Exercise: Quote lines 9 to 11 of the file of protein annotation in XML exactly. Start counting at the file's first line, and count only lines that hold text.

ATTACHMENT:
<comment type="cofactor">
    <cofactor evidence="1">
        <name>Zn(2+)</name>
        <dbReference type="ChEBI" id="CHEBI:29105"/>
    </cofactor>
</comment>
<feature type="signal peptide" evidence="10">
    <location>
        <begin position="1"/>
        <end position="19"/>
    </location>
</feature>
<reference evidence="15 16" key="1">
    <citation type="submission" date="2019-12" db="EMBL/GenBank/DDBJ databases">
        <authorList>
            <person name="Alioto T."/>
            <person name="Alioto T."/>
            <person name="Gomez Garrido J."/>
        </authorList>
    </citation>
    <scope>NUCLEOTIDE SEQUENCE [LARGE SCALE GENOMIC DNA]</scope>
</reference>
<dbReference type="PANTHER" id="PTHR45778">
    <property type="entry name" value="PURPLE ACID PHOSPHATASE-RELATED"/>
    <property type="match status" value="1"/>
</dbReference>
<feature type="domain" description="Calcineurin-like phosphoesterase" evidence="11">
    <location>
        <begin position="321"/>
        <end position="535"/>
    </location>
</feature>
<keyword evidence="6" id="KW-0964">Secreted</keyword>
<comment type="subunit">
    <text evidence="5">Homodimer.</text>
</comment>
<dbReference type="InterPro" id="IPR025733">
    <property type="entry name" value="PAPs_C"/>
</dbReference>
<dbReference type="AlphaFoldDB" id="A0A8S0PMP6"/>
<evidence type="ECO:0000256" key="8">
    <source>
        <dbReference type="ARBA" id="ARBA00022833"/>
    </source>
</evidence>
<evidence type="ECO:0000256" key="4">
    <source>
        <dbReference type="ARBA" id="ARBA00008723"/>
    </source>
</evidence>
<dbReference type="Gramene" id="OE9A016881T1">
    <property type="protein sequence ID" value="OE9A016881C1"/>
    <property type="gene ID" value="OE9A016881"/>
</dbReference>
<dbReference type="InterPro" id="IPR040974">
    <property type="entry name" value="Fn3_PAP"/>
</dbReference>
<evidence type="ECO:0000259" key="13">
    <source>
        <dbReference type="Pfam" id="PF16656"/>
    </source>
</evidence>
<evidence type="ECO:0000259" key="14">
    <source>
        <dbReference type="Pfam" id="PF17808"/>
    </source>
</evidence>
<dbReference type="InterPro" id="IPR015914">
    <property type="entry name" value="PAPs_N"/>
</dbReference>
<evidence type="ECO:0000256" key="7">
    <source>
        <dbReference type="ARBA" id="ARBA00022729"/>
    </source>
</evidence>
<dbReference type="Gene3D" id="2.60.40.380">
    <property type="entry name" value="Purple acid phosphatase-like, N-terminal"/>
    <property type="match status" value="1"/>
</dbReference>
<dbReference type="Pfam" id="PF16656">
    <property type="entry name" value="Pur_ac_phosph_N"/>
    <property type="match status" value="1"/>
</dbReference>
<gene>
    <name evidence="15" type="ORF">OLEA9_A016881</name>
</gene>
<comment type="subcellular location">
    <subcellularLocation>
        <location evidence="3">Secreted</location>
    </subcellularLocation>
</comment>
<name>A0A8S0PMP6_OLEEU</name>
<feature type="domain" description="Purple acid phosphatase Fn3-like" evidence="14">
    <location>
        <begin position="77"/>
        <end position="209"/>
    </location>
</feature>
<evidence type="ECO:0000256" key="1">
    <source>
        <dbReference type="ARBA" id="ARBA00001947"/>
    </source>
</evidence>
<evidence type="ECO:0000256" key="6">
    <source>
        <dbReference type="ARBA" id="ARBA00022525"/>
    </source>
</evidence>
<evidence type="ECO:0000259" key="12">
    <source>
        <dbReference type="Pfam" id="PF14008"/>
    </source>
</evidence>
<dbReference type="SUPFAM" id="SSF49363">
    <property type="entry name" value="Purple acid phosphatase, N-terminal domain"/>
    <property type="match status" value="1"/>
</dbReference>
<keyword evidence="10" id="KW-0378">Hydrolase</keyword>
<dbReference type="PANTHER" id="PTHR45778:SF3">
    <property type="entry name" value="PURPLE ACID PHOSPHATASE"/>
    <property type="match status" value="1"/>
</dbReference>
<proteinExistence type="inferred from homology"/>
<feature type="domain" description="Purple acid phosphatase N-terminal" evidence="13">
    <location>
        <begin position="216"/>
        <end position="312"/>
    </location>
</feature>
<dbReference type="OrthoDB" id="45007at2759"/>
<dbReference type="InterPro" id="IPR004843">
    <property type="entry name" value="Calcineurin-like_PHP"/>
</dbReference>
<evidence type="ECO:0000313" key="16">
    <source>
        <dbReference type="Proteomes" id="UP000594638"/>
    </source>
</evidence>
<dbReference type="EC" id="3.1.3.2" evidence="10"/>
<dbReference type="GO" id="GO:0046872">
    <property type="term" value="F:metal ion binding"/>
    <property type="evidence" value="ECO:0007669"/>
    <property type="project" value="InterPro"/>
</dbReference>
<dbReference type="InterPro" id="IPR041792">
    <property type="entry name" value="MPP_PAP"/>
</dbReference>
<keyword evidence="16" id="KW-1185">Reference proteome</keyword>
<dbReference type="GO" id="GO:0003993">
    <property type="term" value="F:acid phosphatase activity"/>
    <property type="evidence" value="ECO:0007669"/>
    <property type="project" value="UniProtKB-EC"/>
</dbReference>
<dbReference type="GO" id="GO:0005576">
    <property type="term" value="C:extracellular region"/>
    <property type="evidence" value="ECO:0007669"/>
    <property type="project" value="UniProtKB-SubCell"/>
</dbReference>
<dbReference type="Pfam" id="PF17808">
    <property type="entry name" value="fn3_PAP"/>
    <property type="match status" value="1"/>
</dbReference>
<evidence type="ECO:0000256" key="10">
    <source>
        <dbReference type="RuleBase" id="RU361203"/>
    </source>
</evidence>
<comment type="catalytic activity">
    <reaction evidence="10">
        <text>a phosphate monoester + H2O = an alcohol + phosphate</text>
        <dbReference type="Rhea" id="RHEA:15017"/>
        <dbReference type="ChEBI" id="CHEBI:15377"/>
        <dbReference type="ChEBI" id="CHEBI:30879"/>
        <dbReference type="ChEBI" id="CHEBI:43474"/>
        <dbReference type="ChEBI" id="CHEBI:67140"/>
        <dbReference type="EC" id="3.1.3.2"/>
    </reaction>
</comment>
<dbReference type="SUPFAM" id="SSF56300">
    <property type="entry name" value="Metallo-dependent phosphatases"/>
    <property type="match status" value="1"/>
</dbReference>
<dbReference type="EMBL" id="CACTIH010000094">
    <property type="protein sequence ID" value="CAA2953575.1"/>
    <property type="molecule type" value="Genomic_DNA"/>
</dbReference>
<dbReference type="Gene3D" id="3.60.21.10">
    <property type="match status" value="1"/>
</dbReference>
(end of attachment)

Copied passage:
        <begin position="1"/>
        <end position="19"/>
    </location>